Wines of the Week
Second Labels -- And Who Makes Them
Second Labels – The Best-Kept Secret
We all want to enjoy great wine, but not all of us want to fork over a mortgage payment for a big Bordeaux or Super Tuscan. Fortunately, there are less expensive alternatives.
I suppose there are people who drink major bottles as an everyday matter. A thousand dollars to them is like ten dollars to the rest of us. Just a matter of scale and proportion. But those people don’t live at our house.
We divide our meager collection into maybe three parts…
· Everyday drinking wines, like the corks we pop when we get home from work after a bad day…or any kind of day. These are generally under $25-$20 a bottle.
· Somewhat special wines that we’ll enjoy if some part of our lives has gone exceptionally well that day or week. Something like we signed a new client.
· The collectibles…wines we’ve purchased over the years that have increased insanely in value. These we open only to celebrate anniversaries, births, or in the company of people who open similar bottles for us.
But it’s still possible to find and enjoy high quality wines made by globally famous wineries. They’re called second and even third labels.
World class wineries such as ChateauMargaux or Screaming Eagle carefully sort their grapes by hand during harvest. Since grapes don’t ripen evenly in bunches, this is a painstaking and laborious process. The first quality grapes are selected for the major label.
The remaining grapes are sorted again, and the best ones are retained and vinified for the second label, which is sold at a fraction of the price. For example, a bottle of 2005 Chateau Margaux, a Grand Cru Bordeaux, costs around $700. Their second label, Pavillon Rouge du Chateau Margaux, is going for about $170. Not cheap, but not completely outrageous.
Here’s a bit of help for when you’re ready to buy something really nice, but not insanely priced, for that birthday, anniversary, or holiday.
The most highly-prized and expensive Bordeaux wines have second labels, such as the above-mentioned Pavillon Rouge du Chateau Margaux, Carruades de Lafite, Les Forts de LaTour, and La Mission Haut Brion. Other well-known Bordeaux producers offer second labels such as Echo de Lynch-Bages. There are many others, as well.
In America, things are a bit different. Wineries generally make several wines in many price categories. There is Caymus, which is a reasonably priced California Cabernet at about $65. Then there’s Caymus “Special Selection,” which will set you back over $250.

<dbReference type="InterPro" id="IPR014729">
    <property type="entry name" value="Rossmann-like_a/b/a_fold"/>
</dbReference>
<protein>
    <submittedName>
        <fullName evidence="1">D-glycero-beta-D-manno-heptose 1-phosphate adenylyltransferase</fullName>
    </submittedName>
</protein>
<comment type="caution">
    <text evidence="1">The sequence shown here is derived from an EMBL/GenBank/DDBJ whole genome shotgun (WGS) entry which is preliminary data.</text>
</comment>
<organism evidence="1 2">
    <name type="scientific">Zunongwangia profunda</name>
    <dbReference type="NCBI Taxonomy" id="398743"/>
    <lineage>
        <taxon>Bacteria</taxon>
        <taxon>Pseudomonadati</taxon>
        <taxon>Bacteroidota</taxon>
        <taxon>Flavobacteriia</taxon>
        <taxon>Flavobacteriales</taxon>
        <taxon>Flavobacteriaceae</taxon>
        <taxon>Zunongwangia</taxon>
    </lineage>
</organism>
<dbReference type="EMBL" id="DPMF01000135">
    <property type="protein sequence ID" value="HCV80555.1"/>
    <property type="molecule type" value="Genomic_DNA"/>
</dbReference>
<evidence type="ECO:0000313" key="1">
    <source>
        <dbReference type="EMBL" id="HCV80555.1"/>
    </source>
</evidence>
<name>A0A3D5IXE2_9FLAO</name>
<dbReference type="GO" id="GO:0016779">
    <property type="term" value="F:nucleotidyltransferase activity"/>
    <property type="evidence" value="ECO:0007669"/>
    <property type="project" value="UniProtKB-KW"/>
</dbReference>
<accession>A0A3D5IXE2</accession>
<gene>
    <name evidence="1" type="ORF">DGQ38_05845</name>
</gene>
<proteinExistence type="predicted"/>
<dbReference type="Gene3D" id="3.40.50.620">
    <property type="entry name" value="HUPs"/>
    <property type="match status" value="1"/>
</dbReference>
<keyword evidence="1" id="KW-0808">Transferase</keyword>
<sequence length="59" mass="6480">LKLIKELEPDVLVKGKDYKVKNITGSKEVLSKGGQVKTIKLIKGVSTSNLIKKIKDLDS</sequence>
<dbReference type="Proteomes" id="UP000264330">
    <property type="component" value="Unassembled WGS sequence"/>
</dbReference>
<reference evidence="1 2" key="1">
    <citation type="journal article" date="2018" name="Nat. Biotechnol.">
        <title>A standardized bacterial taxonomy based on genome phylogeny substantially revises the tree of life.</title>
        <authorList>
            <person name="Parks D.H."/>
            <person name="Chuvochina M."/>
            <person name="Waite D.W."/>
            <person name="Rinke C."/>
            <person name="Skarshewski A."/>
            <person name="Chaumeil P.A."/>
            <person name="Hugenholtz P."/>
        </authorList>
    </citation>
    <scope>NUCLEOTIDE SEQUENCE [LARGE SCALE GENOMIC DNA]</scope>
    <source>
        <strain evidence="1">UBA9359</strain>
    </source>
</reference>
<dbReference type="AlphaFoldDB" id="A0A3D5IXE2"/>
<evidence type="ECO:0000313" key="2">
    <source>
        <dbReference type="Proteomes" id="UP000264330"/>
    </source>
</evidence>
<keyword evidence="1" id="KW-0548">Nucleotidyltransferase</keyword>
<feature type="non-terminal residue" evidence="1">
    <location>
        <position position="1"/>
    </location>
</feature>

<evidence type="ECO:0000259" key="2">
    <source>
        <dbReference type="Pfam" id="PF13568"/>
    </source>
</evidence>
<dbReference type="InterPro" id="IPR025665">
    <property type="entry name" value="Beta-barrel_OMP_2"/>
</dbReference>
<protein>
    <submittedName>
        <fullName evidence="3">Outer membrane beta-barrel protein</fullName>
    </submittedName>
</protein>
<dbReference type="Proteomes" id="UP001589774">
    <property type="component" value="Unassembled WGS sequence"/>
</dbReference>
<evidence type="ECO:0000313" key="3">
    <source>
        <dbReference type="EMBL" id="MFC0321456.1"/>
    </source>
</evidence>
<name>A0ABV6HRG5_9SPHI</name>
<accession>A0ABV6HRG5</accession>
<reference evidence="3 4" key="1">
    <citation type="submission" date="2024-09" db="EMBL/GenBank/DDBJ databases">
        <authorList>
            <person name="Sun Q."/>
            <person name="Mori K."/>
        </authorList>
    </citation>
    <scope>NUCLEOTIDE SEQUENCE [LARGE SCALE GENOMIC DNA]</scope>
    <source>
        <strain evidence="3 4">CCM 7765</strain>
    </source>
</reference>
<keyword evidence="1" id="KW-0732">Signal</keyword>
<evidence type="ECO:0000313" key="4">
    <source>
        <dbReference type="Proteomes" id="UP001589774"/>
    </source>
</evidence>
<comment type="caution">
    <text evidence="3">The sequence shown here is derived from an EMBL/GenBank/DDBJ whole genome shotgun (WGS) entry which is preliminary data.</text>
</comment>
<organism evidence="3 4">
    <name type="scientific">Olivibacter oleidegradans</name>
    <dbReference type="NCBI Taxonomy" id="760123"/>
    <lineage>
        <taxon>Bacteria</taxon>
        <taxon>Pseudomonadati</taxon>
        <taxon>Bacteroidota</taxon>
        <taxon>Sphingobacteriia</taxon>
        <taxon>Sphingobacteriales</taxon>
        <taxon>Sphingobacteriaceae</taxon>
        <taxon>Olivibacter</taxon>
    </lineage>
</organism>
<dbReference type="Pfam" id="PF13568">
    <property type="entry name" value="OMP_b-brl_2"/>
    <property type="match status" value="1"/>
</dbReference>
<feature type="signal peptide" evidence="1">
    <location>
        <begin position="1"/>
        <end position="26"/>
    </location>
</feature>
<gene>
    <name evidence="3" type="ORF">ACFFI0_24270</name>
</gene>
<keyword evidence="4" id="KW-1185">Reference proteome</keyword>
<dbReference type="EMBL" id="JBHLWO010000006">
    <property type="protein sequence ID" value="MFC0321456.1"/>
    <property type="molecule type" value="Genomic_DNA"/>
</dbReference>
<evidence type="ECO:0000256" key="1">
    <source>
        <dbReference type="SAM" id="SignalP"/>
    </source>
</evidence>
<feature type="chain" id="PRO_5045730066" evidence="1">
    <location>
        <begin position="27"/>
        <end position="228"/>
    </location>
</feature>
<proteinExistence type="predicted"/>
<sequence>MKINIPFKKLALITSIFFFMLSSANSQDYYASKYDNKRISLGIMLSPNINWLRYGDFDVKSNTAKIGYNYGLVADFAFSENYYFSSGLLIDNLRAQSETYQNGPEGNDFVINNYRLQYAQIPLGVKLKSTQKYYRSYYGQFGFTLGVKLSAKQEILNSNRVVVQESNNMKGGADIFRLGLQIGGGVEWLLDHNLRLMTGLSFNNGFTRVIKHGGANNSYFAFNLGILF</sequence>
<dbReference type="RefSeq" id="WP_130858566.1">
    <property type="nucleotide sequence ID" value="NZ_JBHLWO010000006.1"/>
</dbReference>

The Italians are especially good at this, so watch for these comparative bargains, and sample a few on those occasions that call for something a bit more special.
Until then, here’s just the kind of second label to look for:
Le Volte dell’Ornellaia Red Blend Tuscany 2015 ($30) – The top wine from Ornellaia sells for around $250 a bottle, so this is one of their value labels…and it is a value. Dark ruby color in the glass with interesting aromas of milk chocolate and faint pine. Dark red plum on the palate, along with wet stones and bright mixed fruit. Very drinkable young, and great wine for the price. WW 90
Also from Ornellaia, there’s Le Serre Nuove ($75)…a bit higher priced, but this wine has outscored even the top Bordeaux in competitive tastings for many years. Medium ruby color with lots of red berries and fine, silky tannins. WW 95
Lucente 2014 ($18)…is a great value. This “super Tuscan” is a blend of Sangiovese and Merlot and the new oak aging gives it black cherry, vanilla, and coffee aromas and flavors. WW 90
Ask the Wine Whisperer
A restaurant we went to had "Draft Wine" on the list. I had never heard of it so I ordered a cab/syrah/merlot blend called Triple Threat. The waiter didn’t know what draft was or the winery this came from. It was surprisingly pleasant. Have you heard of draft wines before? Marna L., Seattle
Some very prestigious wineries are now putting their wine in kegs for use in restaurant by-the-glass service. This preserves the wine much better than leaving opened half-bottles standing around, and does not affect quality. I wouldn’t be hesitant to order a draft wine anywhere it’s offered.